Why We Crash
Winter reading, plus an Art Gallery surprise!
by R. Bruce Thomas
In the off season, one thing I like to do is plan rides and trips for the upcoming summer riding. This keeps me thinking about riding and gets me excited and ready to ride once the roads clear up. Another thing I like to do to keep myself in the motorcycle mindset is to read motorcycle books and crash reports. This latter item may seem a little odd but, paraphrasing philosopher George Santayana, I firmly believe that “Those who don't know why we crash, are bound to keep doing it.”
It is with that in mind that I read crash reports.
In 2001 I got a new boss who just happened to also be a motorcyclist. Over the first winter that we worked together we talked a lot about bikes and riding and Ted introduced me to something called Motorcycle Accident Cause Factors and Identification of Countermeasures Volume 1: Technical Report. That's a mouthful and is why the 1981 US Dept of Transportation sponsored report, whose prime researcher/author was Harry H. Hurt, Jr, is colloquially known as The Hurt Report. That is a much easier name to remember, plus it seems eerily appropriate for an investigation into motorcycle crashes.
The Hurt Report researchers visited the scenes of 900 motorcycle accidents in Los Angeles in 1976 and 1977 as well as collecting 3,600 police reports of other accidents in the same area and time period. The report, which can be found online, is 435 pages and contains data and charts and graphs. If you want to know the most common area of impact, you can find it. The same goes for the types of injuries and which motorcycle brands were most commonly involved in accidents.
At the time, always-on headlights on motorcycles were just coming into vogue and the report delves into the effectiveness of lighting and visibility. Helmet use in preventing/reducing injuries is examined as is proper body protective gear. I belief in All The Gear All The Time from personal experience, but The Hurt Report really drives home the benefits.
The Hurt Report is the grandaddy of investigative motorcycle reports and yet it is still relevant and the most comprehensive. December 1997 saw the publication of the Case-Control Study of Motorcycle Crashes by the Monash University Accident Research Centre in association with the Federal Office of Road Safety in Australia which examined 222 crashes between November 1995 and January 1997. The Motorcycle Accidents In Depth Study (MAIDS) featured analysis of 921 motorcycle and moped accidents in five European countries in 1999-2000. Oklahoma University attempted to do a similar study starting in 2009 but their sample size (1/3 of Hurt and MAIDS) was ultimately deemed too small to provide new insights.
The Motorcycle Safety Foundation teamed up with the Virginia Tech Transportation Institute for a different kind of study called Factors that Increase and Decrease Motorcyclist Crash Risk. Rather than studying accident scenes and reports, they installed a Data Acquisition System that captured GPS data, acceleration data, brake lever force, video from five onboard cameras, plus more. One hundred sport, cruiser, and touring riders from Florida, Virginia, California, and Arizona were monitored from 2 months to 2 years as they cumulatively rode 589,019 km. The report is interesting as it is based on actual instrumentation data and not trying to rebuild scenarios from observed data. Interestingly, the top reason for the observed crashes (17/30) was simply low-speed dropped bikes (starting, stopping, parking lots...). None of the other studies would have had a chance to capture these incidents.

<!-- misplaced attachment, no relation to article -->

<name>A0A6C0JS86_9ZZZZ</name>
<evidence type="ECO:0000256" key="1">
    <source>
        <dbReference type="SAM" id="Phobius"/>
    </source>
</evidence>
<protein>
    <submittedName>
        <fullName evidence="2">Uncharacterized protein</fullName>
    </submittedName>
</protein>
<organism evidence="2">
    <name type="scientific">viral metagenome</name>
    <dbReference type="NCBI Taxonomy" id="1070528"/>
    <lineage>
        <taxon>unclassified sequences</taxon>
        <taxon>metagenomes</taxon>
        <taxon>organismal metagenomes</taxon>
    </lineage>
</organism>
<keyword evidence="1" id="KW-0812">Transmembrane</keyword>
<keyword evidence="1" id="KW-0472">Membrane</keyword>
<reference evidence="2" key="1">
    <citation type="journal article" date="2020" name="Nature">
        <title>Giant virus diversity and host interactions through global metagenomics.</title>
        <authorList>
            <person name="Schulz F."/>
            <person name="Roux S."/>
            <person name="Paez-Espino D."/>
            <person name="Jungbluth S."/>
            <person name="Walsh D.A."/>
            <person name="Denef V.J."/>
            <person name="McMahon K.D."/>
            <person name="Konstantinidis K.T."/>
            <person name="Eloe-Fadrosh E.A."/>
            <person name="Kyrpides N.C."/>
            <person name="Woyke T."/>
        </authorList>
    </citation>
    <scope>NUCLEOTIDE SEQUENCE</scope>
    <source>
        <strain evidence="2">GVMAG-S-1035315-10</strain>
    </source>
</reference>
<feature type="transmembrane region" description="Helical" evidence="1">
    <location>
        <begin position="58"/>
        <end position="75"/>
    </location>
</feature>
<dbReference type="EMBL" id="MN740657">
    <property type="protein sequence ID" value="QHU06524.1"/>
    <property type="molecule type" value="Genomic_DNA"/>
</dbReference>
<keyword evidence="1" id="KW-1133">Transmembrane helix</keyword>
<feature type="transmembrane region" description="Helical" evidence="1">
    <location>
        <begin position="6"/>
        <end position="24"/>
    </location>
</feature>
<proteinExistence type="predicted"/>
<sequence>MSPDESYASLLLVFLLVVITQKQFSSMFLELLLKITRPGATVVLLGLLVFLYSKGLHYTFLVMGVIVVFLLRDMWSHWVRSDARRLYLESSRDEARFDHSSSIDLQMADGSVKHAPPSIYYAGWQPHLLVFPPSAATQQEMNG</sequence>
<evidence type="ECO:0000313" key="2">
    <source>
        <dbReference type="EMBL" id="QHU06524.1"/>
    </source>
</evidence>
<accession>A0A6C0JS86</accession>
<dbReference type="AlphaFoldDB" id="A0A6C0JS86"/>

Notably, there is no Canadian study into motorcycle crashes. Data on the Stats Canada site showed a National Annual Average of 1480 deaths and serious injuries to motorcyclists from 2003 to 2010. If those were 1480 separate incidents it would mean studying every motorcycle collision in the entire country for three years to get a sample size similar to Hurt. Don't hold your breath.
Anyhow, there you have plenty of things to read.
Now, let's sit back and relax and watch and learn as we move on with some lighter material.
In December's News item – Kicking (Virtual) Tires - I suggested online museum visits to help pass the time and make up for the lack of a January Motorcycle Show. Little did I know that my son had found this wonderful book for me along with lots of related videos. The Motorcycle: Design, Art, Desire was an exhibition at the Queensland Art Gallery | Gallery of Modern Art in Brisbane Australia from November 28, 2020 to April 26, 2021. On display were motorcycles from A-Z; from the first motorcycle, the 1871 Perreaux Steam Velocipede, to the electric motorcycles of the 2020's. The book is a wonderful reference piece and documents all the bikes that were on display. I really wish I could have been in Australia to have visited this in person.
Anyhow, here's a bunch of links from short teasers to hour-long discussions.
By the time you watch all of these our own riding season should be almost here.
Queensland Art Gallery Virtual Tours
21 videos from 1-4 min long
The Queensland Art Gallery also put on some discussions that are all around an hour.
Design+Evolution/ The Motorcycle: Design, Art, Desire
Art & The Motorcycle/ The Motorcycle: Design, Art, Desire
The Motorcycle/ Rebel in Pop Culture
The History of the Leather Jacket/ The Motorcycle: Design, Art, Desire
Kim Krebs: Why I Ride/ The Motorcycle: Design, Art, Desire
Vehicle for Change/ The Motorcycle
Girls to the Front/ The Motorcycle: Design, Art, Desire
The Motorcycle/ Storytelling Night
These are some third party videos regarding the exhibit.
4min walkthrough of the exhibit
Playlist from The Twistgrip Tales - 15 videos from 1-20 min long
The Motorcycle - Brisbane's exceptional exhibition at QAGOMA